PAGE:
Retired Marine Gen. James Mattis recently penned a new book, “Call Sign Chaos,” detailing his youth, philosophies on leadership, and how he unexpectedly found himself called out of retirement to serve as the 26th secretary of defense. Among the notable accomplishments attached to his career, it is perhaps his relationship with the troops that will become the most prominent part of his legacy. The reverence for the longtime leader transcends service branch and rank as he finds himself the subject of memes, military blogs, and even 2020 campaign bumper stickers.
“With no false modesty, I think I was a pretty average Marine. I was always in the right place at the right time. But I spent a fair amount of time trying to make very clear what my intent was and I just kind of liked the troops. It was an affection I had for them. It’s why I stuck around the military,” he said. “And I would always reward initiative, even if once in a while it got them in trouble. Then I would make very clear the end state, ‘when it’s done, we’ll be positioned ready to cross the Tigris River.’
Then I’d take my hand off the steering wheel, I’d wander around and see how they’re doing. I didn’t believe in command and control, I wanted command and feedback.”
He often examines the successes and failures of leadership for its correlation to unit cohesion. Building up trust is not enough, he says, rather NCOs and officers need to be tough, but “always tough on their (Marines) side.”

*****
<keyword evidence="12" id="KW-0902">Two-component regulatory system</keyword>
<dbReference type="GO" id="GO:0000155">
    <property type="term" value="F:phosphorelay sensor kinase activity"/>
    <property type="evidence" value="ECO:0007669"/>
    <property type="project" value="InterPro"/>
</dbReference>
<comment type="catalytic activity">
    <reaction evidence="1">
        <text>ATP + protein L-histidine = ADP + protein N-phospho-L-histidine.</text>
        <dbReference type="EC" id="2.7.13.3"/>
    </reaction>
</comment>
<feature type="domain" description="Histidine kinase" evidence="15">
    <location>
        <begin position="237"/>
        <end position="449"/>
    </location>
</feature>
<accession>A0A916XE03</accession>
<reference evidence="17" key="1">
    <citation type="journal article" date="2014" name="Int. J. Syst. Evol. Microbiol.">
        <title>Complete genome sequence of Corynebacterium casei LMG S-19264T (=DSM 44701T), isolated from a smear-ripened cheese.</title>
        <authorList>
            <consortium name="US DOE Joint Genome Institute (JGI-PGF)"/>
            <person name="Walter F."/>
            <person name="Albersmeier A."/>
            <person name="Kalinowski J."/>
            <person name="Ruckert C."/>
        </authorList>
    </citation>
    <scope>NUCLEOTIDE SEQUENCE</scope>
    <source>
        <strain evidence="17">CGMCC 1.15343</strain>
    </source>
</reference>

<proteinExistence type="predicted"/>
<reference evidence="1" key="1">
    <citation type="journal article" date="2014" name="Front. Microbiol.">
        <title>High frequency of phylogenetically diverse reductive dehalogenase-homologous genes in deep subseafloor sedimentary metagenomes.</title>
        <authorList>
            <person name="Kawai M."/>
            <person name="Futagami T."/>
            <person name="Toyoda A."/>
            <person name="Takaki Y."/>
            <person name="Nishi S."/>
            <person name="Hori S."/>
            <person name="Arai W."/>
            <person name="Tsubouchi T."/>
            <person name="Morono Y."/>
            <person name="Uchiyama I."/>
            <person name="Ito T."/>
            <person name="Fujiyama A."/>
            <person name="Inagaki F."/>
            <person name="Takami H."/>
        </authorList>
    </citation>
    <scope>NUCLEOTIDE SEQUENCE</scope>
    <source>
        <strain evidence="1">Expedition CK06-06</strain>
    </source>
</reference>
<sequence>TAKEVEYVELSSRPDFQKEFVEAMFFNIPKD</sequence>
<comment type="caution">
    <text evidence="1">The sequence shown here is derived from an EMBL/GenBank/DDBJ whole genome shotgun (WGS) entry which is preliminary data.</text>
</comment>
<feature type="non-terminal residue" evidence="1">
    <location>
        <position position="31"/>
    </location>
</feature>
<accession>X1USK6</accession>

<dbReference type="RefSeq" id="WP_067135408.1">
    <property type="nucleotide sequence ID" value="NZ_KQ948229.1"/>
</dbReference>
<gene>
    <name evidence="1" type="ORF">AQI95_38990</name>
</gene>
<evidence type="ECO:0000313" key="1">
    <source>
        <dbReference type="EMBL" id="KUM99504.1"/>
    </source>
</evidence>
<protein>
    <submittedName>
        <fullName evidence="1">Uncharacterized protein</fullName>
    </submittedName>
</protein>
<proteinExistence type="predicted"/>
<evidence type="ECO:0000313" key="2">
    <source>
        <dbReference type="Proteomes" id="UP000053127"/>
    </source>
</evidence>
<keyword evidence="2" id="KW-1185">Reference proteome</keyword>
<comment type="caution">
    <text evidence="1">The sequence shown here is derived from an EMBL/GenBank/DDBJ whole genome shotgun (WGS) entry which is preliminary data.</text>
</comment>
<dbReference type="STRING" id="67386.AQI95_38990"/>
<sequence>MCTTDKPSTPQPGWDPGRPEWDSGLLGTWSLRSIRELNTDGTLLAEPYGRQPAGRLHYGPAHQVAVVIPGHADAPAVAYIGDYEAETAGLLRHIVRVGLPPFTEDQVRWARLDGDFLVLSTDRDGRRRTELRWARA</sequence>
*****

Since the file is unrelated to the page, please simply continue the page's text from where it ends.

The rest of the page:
“I sometimes wondered why a 40-man platoon here was so smooth moving against the enemy, even when they were taking casualties, and here was a 160-man company — it was still capable, trained well, recruited the same — but why was a 40-man platoon so effective against an enemy when a larger unit was not as agile, not as smooth? I think the word is affection,” he said.
Four decades with the Marines
Mattis enlisted in the Marine Corps Reserve at age 18, then was commissioned a second lieutenant in 1971 after graduating from Central Washington University. He would serve as a Marine Corps officer until his departure in 2013. But retirement didn’t last long. A call about an interview with then President-elect Donald Trump for the defense secretary position thrust Mattis back into the public’s eye.
He was no stranger to what the role required as he served as senior military assistant to the deputy secretary of defense, executive secretary to the secretary of defense, among other billets, according to the Department of Defense website.
Late last year, Mattis resigned his Pentagon position citing policy differences with the president. “Call Sign Chaos,” which is co-authored with Bing West, has kept him busy since.
“First, I wasn’t going to write a book and one of my mentors — I’ve had many over the years — said, ‘you know you’ve been lucky and you’ve learned a lot from your reading and you ought to pass on the way you adopted things to your style so others can see it,’” Mattis said.
The book targets those in the military and business with the following takeaways:
- Trust is the coin of the realm in leaders: You have to be able to trust your subordinates and trust your seniors, and when you’ve told them what you want, train them, and then delegate as much authority for decisions and just take your hands off the steering wheel. You’re still responsible, but don’t try to make all the decisions.
- Allies: I never fought once without allies, never once with all Americans, and so nations with allies thrive and nations without allies die. Treat them with respect.
As he prepares to start the second act of his retirement, Mattis plans to keep it simple in civilian life.
“I’m going to travel more around the American West, I’m going to do more rock climbing, and I’m going to read books that have nothing to do with fighting.”